Hedvig Mollestad ‘Ekhidna’ LP/CD (Rune Grammofon) 4/5

Okay then “serendipity”, how come I hadn’t heard Hedvig Mollestad’s work before now? Having spent my teenage years in a state of constant Heavy-Metal-as-amphetamine stimulation, a guitarist who is categorised as “jazz-metal” or, more judgmentally, as a “jazzrock monster” AND has been blessed with adjectives such as “riffmeister”, “fierce”, “one mutha”, “powerful” and “fearless” should really have been on my radar, love.

Serendipity-less until now then, “Ekhidna” is my virgin experience of Mollestad’s work and I am now in thrall. The album is named after the half woman, half snake monster of Greek mythology. With a serpentine smirk, I note that the gender ratio of musicians here is half woman, half man with Marte Eberson and Erlend Slettevoll on keyboards, Susana Santos Silva (trumpet), Torstein Lofhus (drums) and Ole Mofjell handling percussion.

“No Friends But The Mountains” opens with a heroic, resolute Santos Silva standing erect and alone as doomy, smoky density looms beneath and around her; further portended by a cleanish, slowish Fates Warning/Metallica-esque Mollestad chord progression. It acts as that very Metal of things, the quiet-bit-intro; a segue to the hard riffing of “A Stone’s Throw”. “A Stone’s Throw” has a touch of the Frippian NWOBHM about it, but that rock tightness is soon blown apart via Lofhus’ busy, explosive kit work and Santos Silva’s perfectly accentuating playing. Then there’s some Zappa vs Mahavishnu fusion dual lead dramatics before Mollestad closes her eyes for the Dave Gilmour moment. Riffarama returns before it excitingly falls apart as battles ensue between guitar, keyboards and percussion.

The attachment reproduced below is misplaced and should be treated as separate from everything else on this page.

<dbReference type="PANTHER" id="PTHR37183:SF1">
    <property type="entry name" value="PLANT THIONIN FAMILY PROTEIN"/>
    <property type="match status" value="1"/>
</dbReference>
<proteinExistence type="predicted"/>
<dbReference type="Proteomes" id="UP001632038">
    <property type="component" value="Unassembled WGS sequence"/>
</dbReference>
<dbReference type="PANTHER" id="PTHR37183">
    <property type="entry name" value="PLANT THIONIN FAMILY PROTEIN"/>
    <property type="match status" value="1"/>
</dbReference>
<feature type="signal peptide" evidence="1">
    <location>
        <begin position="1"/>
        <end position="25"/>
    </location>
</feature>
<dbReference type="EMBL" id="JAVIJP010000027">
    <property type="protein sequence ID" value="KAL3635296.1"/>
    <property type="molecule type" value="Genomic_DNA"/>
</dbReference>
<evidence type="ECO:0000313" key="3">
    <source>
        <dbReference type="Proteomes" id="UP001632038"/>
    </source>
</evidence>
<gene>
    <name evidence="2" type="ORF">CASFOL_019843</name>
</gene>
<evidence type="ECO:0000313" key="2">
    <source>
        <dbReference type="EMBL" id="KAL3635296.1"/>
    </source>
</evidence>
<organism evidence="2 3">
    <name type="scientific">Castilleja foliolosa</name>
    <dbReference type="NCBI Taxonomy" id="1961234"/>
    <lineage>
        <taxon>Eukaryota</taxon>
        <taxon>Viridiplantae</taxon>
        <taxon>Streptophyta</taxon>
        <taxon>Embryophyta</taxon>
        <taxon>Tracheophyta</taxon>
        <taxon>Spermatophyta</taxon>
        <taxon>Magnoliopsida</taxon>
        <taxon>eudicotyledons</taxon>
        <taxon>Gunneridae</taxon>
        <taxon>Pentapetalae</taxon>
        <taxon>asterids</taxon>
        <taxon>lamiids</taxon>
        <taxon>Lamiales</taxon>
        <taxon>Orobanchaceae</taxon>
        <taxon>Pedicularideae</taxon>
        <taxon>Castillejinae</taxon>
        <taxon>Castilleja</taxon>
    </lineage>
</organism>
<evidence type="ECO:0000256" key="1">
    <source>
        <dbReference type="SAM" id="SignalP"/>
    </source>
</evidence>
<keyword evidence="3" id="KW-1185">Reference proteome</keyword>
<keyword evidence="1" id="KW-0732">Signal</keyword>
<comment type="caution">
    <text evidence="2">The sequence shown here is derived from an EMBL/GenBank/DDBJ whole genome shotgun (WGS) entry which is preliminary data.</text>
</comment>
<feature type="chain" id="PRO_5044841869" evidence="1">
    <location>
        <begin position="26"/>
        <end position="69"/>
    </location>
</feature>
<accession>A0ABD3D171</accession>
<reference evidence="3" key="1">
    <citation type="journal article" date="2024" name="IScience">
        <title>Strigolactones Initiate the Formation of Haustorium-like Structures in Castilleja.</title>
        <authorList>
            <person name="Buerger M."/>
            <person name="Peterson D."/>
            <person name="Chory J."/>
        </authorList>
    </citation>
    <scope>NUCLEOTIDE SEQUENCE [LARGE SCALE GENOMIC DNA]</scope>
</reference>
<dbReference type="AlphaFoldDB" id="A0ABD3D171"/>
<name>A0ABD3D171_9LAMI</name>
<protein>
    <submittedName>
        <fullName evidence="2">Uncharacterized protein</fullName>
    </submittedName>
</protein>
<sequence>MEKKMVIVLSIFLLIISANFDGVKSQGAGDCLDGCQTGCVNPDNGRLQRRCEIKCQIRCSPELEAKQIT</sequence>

“Antilone” kicks off with an organic Green Tinted Sixties Mind and a Paul Gilbert Mr Big boogie that punches with a damp, warm, dense fist (the nicest sort of fist) instead of the sharper, tinnier fist (metaphor dies) of some 80s/90s metal. It then expands into a welcome airy trumpet break which closes back up into the riff before breaking into a busy Zappa-esque phrase fest. Again, the rhythmically compelling Lofhus leads with an extraordinary ability to enable and propel Santos Silva (fusion) and Mollestad (psych/fusion) to, separately, go on irresistible rambling solos…hopefully managing to avoid the bottles of piss inevitably propelled at the stage during this late afternoon/early evening festival set.

“Slightly Lighter” is. Glowing, glistening, gliding chords caress and cosset. “Ekhidna” drops a Sabbathy, flabby Fu Manchu-y riff with Lofhus getting properly all around it(!) before it opens into a gently uplifting, dreamy trumpet moment. We’re rudely slapped awake by the returning riff and Santos Silva pairs up again for that wonderful layered effect, where all harmonies are exponentially improved by the dualling of guitar and horn. Percussive breaks fire up the now newly-awkward trumpet’s suddenly staggering digital note choices; on edge and stumbling. Again, extraordinary compelling energy and dynamism throughout.

“One Leaf Left” builds from repeating, shifting, swaying Mollenstad four-note patterns to a proudly gripping trumpet/guitar melody that heralds something of great import. Mollestrad then stomps pedals and unleashes a tirade of trills, bends and divebombs leading to an abrupt end.

“Ekhidna” thrives on the wonderful knack that great progressive bands (whether Metal, psych, prog, fusion or funk) have of jumping from something tight & fierce to something open and expansive at the drop of a hat; creating an engrossing drama where intense pressure leads to respiteful release then back to intense pressure and so on.

I’ve littered this review with loads of subjective ‘heard influences’. I think this is an attempt, by me, to frame what’s going on because I’ve never heard these influences/styles/sonics so congruently blended before. It incorporates much that I’ve loved on my musical journey while boasting much more than a sum of their parts. It seems it was created solely for me. Serendipitous the boss gave it to me to review then, eh?

Ian Ward